50% of the spending that the EU counts under its climate umbrella isn’t actually to be spent on reducing CO2 emissions: instead, it is funding the EU’s Common Agriculture Policy.
When then-defence minister for Germany Ursula von der Leyen ran for the European Union’s top job last year, she pitched herself as a climate enthusiast.
“We must go further. We must strive for more,” she said during her candidate speech at the European Parliament. “I want Europe to become the first climate-neutral continent in the world by 2050.”
She got the job, and has been serving as European Commission president since December.
Under her leadership, the commission — though the initial proposal pre-dates her presidency — suggested spending 25% of the European Union’s seven-year budget and the coronavirus recovery package on “climate targets.”
The EU governments pushed for even more, and committed to spending 30% of the EU’s budget on climate — a 10% jump from the 2014-20 budget. With a total package of 1.8tn euros ($2.1tn), the climate tag comes in at 600bn euros.
But while that might sound good on paper, environmentalists remain sceptical.
“The problem is right now it’s turned into massive greenwashing,” said Berenice Dupeux, senior policy officer for agriculture at the European Environmental Bureau, a network of various environmental groups.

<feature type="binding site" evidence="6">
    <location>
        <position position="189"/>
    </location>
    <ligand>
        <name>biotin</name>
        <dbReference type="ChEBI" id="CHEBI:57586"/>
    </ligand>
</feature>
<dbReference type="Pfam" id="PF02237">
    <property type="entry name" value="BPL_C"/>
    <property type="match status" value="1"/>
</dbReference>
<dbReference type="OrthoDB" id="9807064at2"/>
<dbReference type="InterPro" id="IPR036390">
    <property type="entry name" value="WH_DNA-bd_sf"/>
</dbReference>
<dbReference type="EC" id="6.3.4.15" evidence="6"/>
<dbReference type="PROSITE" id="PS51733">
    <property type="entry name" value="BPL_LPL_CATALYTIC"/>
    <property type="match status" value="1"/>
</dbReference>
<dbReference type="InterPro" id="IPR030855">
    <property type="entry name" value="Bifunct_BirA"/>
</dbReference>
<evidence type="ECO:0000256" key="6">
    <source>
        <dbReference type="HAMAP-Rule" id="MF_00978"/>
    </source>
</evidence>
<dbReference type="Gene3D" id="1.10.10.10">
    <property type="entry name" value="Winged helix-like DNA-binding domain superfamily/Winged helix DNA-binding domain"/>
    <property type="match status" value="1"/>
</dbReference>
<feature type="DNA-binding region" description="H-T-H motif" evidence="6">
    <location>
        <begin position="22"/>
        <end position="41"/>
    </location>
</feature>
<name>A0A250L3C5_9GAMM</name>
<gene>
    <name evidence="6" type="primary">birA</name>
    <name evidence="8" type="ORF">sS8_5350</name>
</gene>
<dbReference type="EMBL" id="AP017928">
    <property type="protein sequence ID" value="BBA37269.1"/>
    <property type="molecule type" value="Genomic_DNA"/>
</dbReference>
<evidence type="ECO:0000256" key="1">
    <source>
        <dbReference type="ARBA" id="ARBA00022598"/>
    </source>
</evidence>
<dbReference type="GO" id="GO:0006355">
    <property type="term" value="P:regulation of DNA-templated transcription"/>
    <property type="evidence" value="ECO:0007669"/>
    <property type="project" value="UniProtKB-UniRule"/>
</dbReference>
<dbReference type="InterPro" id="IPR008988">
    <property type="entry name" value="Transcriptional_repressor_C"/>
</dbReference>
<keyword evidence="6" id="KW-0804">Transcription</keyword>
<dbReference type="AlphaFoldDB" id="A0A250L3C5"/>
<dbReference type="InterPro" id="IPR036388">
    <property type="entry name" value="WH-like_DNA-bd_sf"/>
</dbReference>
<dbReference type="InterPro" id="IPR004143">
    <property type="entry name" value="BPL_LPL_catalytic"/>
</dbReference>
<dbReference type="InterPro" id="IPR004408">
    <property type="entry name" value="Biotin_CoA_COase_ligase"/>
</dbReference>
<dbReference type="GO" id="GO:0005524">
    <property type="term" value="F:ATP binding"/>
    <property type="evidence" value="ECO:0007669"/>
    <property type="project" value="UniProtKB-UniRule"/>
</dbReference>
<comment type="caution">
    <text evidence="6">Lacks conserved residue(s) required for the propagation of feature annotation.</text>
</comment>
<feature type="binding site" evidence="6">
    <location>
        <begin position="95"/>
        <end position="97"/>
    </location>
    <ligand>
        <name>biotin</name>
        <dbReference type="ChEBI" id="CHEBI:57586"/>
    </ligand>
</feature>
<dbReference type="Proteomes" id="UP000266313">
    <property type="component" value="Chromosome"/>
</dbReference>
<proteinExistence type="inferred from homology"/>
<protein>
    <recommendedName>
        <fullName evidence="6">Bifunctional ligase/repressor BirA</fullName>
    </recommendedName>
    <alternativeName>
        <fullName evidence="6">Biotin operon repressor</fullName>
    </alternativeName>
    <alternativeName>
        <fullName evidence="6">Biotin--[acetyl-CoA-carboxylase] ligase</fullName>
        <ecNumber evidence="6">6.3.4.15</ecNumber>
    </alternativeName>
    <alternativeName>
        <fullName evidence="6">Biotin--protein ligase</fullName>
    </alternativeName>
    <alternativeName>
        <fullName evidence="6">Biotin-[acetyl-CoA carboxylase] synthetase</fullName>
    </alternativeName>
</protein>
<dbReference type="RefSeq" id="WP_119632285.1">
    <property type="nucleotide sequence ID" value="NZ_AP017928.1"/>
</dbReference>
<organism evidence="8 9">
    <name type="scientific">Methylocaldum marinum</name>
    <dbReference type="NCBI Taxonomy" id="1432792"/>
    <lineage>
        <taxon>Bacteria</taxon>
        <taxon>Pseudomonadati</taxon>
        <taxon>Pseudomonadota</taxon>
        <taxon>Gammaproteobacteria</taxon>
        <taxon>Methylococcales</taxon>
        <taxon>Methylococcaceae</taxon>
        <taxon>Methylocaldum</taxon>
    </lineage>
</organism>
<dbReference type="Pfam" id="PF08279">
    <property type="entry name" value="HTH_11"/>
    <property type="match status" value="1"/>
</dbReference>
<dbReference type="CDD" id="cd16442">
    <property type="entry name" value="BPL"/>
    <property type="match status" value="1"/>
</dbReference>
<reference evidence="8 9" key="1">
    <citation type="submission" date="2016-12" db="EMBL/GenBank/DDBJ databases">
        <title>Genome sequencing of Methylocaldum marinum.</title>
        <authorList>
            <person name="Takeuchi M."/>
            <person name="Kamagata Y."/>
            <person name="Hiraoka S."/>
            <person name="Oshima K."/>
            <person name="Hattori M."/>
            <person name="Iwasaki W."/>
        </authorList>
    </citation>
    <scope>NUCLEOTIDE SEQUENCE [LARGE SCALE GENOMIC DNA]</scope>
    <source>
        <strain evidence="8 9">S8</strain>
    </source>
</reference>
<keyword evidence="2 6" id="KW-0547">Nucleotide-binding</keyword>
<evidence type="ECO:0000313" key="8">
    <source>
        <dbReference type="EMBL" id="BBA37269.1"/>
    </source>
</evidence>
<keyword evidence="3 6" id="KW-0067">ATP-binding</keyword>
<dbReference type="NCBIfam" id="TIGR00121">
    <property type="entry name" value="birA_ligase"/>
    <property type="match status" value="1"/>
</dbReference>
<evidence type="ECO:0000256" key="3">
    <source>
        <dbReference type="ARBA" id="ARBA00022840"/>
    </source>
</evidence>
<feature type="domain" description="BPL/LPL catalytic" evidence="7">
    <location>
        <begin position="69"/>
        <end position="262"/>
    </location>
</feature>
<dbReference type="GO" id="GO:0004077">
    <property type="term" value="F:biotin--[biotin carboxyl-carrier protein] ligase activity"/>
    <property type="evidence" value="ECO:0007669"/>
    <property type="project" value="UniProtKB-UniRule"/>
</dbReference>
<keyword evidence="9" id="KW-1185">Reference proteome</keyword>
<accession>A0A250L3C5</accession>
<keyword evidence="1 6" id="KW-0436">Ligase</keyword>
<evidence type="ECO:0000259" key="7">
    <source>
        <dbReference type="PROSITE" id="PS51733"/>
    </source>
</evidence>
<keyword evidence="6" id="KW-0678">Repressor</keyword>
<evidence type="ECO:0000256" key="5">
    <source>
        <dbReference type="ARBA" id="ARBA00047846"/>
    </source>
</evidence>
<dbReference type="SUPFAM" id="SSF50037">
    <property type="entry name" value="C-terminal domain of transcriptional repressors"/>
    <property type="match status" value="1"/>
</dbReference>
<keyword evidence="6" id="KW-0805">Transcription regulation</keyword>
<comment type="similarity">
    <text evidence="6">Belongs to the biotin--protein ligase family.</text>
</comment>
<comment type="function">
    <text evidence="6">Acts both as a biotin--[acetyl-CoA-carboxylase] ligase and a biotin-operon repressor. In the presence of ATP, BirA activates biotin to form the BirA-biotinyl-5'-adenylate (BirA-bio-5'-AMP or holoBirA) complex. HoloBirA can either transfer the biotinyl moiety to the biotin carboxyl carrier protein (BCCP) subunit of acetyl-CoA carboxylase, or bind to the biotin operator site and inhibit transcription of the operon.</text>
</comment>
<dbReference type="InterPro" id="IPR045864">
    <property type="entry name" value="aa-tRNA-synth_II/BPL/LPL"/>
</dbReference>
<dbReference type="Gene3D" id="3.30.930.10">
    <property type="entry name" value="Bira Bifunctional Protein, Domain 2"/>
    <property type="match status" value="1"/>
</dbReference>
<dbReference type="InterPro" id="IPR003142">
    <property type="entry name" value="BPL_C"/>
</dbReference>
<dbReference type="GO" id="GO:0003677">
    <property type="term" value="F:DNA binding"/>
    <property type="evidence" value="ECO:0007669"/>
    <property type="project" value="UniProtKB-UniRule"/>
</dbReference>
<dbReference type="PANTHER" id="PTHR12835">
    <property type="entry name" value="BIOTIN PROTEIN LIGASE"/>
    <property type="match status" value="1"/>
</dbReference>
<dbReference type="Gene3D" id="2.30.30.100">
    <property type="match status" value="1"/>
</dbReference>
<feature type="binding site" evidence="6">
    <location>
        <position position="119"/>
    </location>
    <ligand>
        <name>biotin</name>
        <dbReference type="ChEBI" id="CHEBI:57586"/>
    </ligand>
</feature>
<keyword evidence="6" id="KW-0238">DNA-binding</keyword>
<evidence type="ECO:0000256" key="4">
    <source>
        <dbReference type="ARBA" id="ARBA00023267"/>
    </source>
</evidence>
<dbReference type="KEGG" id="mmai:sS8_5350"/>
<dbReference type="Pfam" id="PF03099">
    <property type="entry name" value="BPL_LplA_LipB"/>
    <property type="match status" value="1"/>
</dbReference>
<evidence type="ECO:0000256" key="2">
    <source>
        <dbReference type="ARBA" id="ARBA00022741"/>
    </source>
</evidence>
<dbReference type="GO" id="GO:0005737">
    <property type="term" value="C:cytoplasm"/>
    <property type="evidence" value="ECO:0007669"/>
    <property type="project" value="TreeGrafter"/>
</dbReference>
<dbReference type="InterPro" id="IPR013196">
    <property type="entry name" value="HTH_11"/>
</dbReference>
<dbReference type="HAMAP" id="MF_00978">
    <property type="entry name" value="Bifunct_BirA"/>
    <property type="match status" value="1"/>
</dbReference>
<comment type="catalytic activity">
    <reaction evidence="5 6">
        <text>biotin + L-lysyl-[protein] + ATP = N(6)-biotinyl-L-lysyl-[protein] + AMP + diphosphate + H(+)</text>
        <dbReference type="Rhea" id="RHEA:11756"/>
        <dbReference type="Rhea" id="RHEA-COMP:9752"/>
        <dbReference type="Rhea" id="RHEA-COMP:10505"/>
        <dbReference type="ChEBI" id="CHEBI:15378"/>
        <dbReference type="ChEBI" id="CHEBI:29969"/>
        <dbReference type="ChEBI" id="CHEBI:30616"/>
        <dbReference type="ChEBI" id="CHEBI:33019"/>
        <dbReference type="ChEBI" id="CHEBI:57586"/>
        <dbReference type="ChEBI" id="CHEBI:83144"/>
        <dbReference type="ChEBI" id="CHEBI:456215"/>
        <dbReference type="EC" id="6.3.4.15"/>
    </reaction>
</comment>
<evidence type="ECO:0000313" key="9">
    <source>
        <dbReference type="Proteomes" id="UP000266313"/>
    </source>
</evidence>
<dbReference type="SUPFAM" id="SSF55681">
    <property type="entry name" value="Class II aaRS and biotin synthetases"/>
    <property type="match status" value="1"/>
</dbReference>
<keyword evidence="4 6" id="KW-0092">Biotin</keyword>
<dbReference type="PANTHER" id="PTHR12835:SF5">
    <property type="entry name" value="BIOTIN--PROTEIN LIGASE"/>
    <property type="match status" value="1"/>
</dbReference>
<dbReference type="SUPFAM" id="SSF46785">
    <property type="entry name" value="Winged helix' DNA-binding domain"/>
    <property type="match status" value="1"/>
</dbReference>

She said most of the spending that the EU counted under its climate umbrella — about 50% — isn’t actually to be spent on the environment: instead, they went to the union’s Common Agriculture Policy, without setting additional climate criteria.
And a large chunk of that money was paid out as direct payment to farmers to support their income, she said.
Yet, as the commission expects farmers to respect environmental regulations the EU had put in place, it automatically counts 20% of direct payments as going towards the climate target.
But as standards were simply the bare minimum, Dupeux said, and no one checked what the farmers use the money for, the percentage didn’t reflect reality.
Dupreux alleged that much of this approach, which she said lacked scientific evidence, stemmed from political pressure.
The commission is often dependent on the approval of the 27 governments in the bloc, so its rules aimed at striking a balance between the different interests.
The national agricultural ministers, in turn, wouldn’t agree on cutting funding from direct farmers and financing pure climate activities instead, she said.
“Politically, they will not survive if they do that. They don’t want to touch the pot of money that is spent for social issues and shift it to climate,” she said.
The European Commission rejected the allegation. “This is the biggest green investment package the world has ever seen,” a commission spokesperson said.
“The ambitions for a greener, more digital and more resilient Europe will remain guiding principles of the Next Generation EU and the next long-term budget.”
The spokesperson said that it followed a “clear and well-established” methodology to measure progress, namely the so-called Rio markers.
The Rio markers measure whether reducing greenhouse gas emissions is the principal objective of an activity, a secondary but significant objective, or if it does not target climate change at all.
Depending on that assessment, it attributes how many per cent of a spending activity went to climate.
For Dupeux, the EU’s use of this method failed to produce any tangible results as it didn’t look into the actual effects a project had on climate.